Richard Lutz sits down to celebrate the life of a friend who died a decade ago.
It takes a long time to get over a death. Suddenly, Marshal was gone. That was ten years ago and the immediacy of the announcement, the frantic trip, the funeral, the rush and hurry and the absolute stunning shock didn’t fade. Maybe not at all.
Something had always hung in the air. Unsaid, unfinished. Finally earlier this month, friends and family finally decided it was a fitting time to sit down, eat, drink and remember. Ten years. A decade.
Marshal was a big man, both in body and spirit. Size-wise he could fill a door frame. He played defensive end for our college football team and he would return from another crunching game, week on week, to find his pals more or less non committal about how we did against Bowdoin, UVM or Univ of Maine. Then he would throw his duffel bag on a bed, shrug, and join the usually Saturday night antics.
Marshal, all 6’5” of him, was like that. He could swerve from athlete to late night party animal to political hefty lefty in the Lower East Side to a quiet lover of ballet with complete abandon. He was a guy who many counted as a best friend. All kinds of different people living in a lot of different worlds: businesspeople, politicals, jocks, stoners, outdoorsy types, theatre people.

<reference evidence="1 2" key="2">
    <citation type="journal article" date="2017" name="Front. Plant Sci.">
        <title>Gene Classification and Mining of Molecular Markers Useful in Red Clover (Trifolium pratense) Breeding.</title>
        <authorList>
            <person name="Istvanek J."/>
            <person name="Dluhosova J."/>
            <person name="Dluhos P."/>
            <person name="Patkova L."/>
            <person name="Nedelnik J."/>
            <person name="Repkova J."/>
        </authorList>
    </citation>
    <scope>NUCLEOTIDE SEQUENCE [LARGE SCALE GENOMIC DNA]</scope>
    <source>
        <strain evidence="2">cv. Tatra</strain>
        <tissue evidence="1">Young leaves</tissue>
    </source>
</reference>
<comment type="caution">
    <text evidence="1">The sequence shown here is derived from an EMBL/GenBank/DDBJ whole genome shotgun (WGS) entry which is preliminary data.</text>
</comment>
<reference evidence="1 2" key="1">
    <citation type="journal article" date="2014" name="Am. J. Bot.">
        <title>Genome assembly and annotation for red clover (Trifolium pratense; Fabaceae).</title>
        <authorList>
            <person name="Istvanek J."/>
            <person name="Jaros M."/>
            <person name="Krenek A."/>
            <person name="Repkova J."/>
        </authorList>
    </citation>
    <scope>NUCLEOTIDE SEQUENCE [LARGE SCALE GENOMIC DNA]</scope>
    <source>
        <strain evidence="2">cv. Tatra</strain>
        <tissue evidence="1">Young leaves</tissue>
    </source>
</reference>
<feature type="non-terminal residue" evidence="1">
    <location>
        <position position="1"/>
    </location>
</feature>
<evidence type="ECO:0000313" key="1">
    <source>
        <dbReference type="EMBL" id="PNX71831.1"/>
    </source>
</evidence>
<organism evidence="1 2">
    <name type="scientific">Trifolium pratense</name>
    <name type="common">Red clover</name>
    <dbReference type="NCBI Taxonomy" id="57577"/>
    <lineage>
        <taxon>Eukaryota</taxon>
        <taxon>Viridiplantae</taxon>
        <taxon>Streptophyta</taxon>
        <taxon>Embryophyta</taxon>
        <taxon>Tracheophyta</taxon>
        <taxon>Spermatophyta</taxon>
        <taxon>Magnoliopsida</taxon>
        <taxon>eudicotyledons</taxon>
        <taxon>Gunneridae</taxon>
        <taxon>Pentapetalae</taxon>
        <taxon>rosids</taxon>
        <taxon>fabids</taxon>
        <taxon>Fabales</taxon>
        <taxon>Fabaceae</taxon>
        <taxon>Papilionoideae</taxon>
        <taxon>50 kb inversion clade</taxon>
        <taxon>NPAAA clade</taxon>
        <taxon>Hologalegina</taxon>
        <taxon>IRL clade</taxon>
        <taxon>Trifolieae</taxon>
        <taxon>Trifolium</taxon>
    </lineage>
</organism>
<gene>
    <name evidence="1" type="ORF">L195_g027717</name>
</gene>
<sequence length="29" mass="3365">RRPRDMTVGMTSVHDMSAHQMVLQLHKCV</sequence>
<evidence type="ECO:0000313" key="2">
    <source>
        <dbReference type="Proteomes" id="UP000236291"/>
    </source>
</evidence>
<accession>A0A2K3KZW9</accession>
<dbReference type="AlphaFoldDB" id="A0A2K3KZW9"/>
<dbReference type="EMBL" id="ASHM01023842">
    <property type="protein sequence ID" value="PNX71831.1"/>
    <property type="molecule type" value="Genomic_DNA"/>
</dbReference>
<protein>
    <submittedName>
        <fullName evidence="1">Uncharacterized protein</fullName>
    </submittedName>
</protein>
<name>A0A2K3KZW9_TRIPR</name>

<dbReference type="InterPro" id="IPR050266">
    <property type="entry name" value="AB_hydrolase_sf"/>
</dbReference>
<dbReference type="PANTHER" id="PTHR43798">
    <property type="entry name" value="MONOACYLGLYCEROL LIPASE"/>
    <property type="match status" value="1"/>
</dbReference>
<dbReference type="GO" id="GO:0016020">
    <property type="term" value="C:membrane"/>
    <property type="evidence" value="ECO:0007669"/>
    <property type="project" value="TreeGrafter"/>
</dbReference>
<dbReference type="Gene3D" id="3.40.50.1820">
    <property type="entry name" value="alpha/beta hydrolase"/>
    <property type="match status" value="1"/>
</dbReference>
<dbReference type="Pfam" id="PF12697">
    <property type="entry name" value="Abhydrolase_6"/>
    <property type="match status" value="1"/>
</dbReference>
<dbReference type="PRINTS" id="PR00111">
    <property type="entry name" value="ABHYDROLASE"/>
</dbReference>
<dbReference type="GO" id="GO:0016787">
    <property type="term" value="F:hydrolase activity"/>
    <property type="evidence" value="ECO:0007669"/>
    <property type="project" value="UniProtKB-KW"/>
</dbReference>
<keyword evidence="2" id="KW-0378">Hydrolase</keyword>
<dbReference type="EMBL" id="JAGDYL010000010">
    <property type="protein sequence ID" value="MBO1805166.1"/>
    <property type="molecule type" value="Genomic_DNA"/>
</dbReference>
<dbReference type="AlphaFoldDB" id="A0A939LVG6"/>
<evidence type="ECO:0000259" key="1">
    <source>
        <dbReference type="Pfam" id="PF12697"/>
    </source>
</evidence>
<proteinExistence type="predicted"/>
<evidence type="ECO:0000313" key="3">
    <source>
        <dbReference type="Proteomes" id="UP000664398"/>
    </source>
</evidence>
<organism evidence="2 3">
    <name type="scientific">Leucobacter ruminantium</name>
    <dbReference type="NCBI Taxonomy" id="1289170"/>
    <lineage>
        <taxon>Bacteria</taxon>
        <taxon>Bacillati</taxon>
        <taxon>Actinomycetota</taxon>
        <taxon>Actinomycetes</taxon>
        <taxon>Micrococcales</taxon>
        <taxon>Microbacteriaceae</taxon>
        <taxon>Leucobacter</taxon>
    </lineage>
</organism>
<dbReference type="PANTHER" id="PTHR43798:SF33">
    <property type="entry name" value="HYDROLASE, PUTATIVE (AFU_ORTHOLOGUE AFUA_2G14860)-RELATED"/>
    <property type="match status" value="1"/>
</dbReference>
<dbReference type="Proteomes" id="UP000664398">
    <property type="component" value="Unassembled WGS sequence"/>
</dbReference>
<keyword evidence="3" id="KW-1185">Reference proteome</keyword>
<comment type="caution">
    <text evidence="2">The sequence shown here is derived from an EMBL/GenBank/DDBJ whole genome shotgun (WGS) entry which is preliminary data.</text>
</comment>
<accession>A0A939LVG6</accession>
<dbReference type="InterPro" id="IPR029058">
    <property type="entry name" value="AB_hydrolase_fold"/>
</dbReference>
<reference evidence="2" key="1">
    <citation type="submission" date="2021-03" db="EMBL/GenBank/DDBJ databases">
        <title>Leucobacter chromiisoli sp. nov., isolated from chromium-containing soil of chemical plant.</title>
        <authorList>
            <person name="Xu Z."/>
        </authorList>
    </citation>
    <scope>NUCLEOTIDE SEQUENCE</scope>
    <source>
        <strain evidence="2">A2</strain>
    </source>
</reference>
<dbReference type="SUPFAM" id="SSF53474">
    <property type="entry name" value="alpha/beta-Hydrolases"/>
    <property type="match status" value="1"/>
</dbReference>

After his death, his passing hung in the air for years. And finally, many felt it was time to fix that date, that time and that place. Portland seemed right because Marshal and his wife Julie and their two kids spent a good deal of time in southern Maine.
Of course, Portland had changed over the decades. Once a city remembered as a provincial urban blot crammed with junky warehouses and gloomy wharves, it was now a foodie centre, smart, dolled up with its panoramic ocean walkways and cobbled streets, views of a bay studded with little islands, boozers beaming with music, gentrified streets that replaced, rightly or wrongly, the older neighbourhoods.
A long dining table, the crucial bar, an autumn evening and there were stories in the air, there were tales to be told- some of them true, some of them faded and altered by time: when Marshall got his Land Rover stuck between two trees in a snowdrift, when he rescued a non swimmer from Taylor Pond, when he quit Maine for a life as a politico in crummy 1960’s Manhattan, when he started his business in the garment district, or his life as a father or when he became a ski instructor out of sheer determination to learn how to guide his big frame down an icy Maine slope.
And now he is gone. But a meal, a drink, a tale or two, a smile in a small corner of Maine, in a way, keeps him alive.
Marshal was a big man, a kind man, a friend who can’t be forgotten. And that meal in Portland, that evening in southern Maine earlier this month, made us remember Marshal. It felt good …finally,…to raise a glass to him. And smile.